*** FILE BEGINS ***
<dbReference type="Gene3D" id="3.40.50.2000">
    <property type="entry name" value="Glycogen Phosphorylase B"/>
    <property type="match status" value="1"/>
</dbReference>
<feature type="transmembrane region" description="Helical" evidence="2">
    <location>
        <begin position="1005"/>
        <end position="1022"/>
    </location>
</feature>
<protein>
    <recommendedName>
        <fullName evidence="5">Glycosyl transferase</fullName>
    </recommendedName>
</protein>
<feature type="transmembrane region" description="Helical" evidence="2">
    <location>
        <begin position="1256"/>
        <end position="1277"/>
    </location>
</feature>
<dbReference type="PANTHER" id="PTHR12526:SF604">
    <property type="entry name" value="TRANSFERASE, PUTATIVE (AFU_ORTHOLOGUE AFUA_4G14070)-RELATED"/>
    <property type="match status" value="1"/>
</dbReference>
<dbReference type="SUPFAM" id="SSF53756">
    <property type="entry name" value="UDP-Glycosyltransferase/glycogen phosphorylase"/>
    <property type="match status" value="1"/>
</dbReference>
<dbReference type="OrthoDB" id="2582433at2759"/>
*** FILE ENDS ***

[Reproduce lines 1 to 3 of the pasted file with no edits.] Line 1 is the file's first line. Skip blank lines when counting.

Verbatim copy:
<dbReference type="Gene3D" id="3.40.50.2000">
    <property type="entry name" value="Glycogen Phosphorylase B"/>
    <property type="match status" value="1"/>